TAMPA — Bucs quarterback Jameis Winston has been lauded for his passion on the field this season, but offensive coordinator Dirk Koetter said the rookie had moments in Thursday's loss to the Rams where he needed to rein himself in with officials and opponents.
"The thing I talked to Jameis about is Jameis is the guy who should be keeping his cool no matter what happens on the field," Koetter said. "There were a few times that we had, more than just one player, more than just Jameis, too worried about the officials and not worried enough about playing or too worried about talking to the opponents. None of that's going to help us win."
Winston addressed his behavior Wednesday, saying he spoke to his teammates about it and apologized.
"I apologized to the team, because it's not emotion and passion," Winston said. "That has nothing to do with the play. It's just when you're doing that, it takes away from the actual game plan. I've got to stop that. I can't be arguing with the refs and Dirk calling the play. That's something I learned. But that game … it was a big game I didn't want anybody to take away from us."
Winston had an extended altercation with Rams defensive tackle Aaron Donald, who shoved him twice after one play and wasn't flagged; the episode went on so long that the Bucs had to take a timeout to avoid a delay penalty.
In the third quarter, a delay of game penalty pushed the Bucs into a second and 14 in the red zone. They ultimately settled for a field goal instead of a possible touchdown.
"It affects me negatively when I see him arguing," Koetter said. "It p- - -es me off and then I'm cussing at him on the headset. The two backup quarterbacks reminded me of a play in the game where I accidentally had the button on and they could hear me cussing at him. Jameis is the leader of our offensive football team. The quarterback should be in complete control at all times. He's the guy that relays the information. He knows the play before everyone else. Everyone else is waiting for the information. What are we doing, and oh by the way, the clock's running. … There's not five seconds to waste arguing with the ref or getting into a wrestling match with a d-lineman. There's no place for that."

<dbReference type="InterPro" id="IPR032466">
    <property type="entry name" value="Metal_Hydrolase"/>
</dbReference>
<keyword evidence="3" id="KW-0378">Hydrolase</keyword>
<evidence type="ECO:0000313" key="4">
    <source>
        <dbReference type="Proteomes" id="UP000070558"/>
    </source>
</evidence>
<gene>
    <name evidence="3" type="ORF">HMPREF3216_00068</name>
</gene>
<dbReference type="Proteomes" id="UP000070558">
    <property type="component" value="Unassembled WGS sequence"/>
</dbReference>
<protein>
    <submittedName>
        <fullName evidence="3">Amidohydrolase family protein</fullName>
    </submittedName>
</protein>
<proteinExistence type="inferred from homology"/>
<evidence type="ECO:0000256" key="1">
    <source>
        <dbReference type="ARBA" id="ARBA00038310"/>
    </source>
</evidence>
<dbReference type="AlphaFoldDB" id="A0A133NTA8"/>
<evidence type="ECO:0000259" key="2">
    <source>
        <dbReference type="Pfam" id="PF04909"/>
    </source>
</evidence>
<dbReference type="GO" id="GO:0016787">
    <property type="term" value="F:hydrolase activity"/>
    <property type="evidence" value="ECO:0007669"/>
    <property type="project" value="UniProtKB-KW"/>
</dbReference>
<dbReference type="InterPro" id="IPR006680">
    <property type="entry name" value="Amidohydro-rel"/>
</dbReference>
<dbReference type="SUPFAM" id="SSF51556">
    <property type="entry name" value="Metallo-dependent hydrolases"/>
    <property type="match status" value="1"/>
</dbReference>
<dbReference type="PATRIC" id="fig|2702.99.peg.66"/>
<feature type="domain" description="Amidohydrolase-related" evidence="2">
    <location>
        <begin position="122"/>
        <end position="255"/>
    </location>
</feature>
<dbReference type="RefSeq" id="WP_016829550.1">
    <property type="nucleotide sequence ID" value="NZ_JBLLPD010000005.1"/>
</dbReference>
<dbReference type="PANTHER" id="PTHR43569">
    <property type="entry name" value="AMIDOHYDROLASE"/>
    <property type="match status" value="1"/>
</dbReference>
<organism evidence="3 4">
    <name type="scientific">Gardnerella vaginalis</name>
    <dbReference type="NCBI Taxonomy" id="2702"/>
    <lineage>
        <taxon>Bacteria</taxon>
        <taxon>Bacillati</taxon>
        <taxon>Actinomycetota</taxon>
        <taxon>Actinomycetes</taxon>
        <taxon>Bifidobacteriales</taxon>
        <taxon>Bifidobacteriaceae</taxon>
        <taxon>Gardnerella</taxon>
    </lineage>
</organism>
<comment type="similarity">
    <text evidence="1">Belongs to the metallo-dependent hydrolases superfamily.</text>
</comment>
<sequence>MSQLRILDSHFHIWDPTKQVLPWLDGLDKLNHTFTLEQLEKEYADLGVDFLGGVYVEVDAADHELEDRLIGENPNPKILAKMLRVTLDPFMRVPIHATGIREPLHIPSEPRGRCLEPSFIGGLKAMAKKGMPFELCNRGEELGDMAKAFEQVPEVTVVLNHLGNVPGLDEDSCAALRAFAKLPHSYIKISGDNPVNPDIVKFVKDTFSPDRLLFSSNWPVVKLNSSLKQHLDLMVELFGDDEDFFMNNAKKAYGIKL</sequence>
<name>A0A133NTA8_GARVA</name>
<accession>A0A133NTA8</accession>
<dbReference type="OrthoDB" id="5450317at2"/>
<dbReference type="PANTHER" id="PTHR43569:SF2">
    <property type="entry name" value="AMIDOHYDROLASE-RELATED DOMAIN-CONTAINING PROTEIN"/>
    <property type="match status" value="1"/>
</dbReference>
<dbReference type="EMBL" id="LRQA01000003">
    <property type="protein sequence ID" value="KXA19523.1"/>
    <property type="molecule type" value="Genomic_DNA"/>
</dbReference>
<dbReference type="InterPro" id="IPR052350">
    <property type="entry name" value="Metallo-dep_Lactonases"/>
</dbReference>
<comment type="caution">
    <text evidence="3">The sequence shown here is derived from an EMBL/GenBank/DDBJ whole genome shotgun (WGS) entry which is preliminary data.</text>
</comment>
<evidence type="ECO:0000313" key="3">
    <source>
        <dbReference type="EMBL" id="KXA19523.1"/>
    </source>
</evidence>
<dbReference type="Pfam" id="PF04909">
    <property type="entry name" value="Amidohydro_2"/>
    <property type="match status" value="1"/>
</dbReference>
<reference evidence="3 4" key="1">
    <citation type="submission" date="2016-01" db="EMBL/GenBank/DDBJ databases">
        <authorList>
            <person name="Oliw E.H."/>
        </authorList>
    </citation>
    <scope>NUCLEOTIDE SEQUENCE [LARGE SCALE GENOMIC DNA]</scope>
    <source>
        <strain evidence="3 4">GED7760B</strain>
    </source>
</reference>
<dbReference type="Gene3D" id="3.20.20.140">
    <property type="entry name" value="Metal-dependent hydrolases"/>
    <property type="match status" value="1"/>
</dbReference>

Coach Lovie Smith, asked about Winston's demeanor in Thursday's loss, said a quarterback should know to be above the fray between plays, but he added that when the 21-year-old out of Florida State has been asked to fix specific parts of his game, coaches haven't had to ask more than once.
"Jameis hasn't done that a lot, hasn't been in that situation an awful lot," Smith said. "Jameis is a first-year player, and he's not a finished product yet. Things like that, what I've seen from Jameis Winston, when things aren't exactly where we'd like them to be, you bring it to his attention and it's eliminated. We won't have to deal with that anymore."
Defensive tackle Gerald McCoy said all players face a challenge keeping their emotions in check in the intensity of a game, and it's something that can be fine-tuned with experience.
"Our emotions get the best of us at times, but as professionals, we have to try to do our best," McCoy said. "If a guy loses it, hey, he loses it. Sometimes you go overboard, and there have to be consequences. It happens to everybody, man. When it happens, you just go to him as a man, as a brother of that teammate, and just say, 'We can't have that. That's a selfish act. I know you didn't mean to be selfish, but it is a selfish act and it's hurting the team.' You don't come down on him. You just talk to him as a man, you fix it and move forward."
Veteran left guard Logan Mankins said controlling emotions is a skill many players don't pick up until later in their careers.
"It comes with experience. You don't see many quarterbacks down there getting into it with d-linemen. He'll learn," Mankins said. "It's a good thing to have. We'd rather have to tone him down than have to bring him along. It's a good problem to have."
Koetter said he likes Winston's emotion and intensity but it can't impact the offense and the team.
"We're never going to change and get Jameis to not be an emotional player," he said. "He's been fine. He's played like that his whole life. It's a good thing.
"His emotion can never detract from his play or others around him. As long as we're not in that area, we'll be fine."
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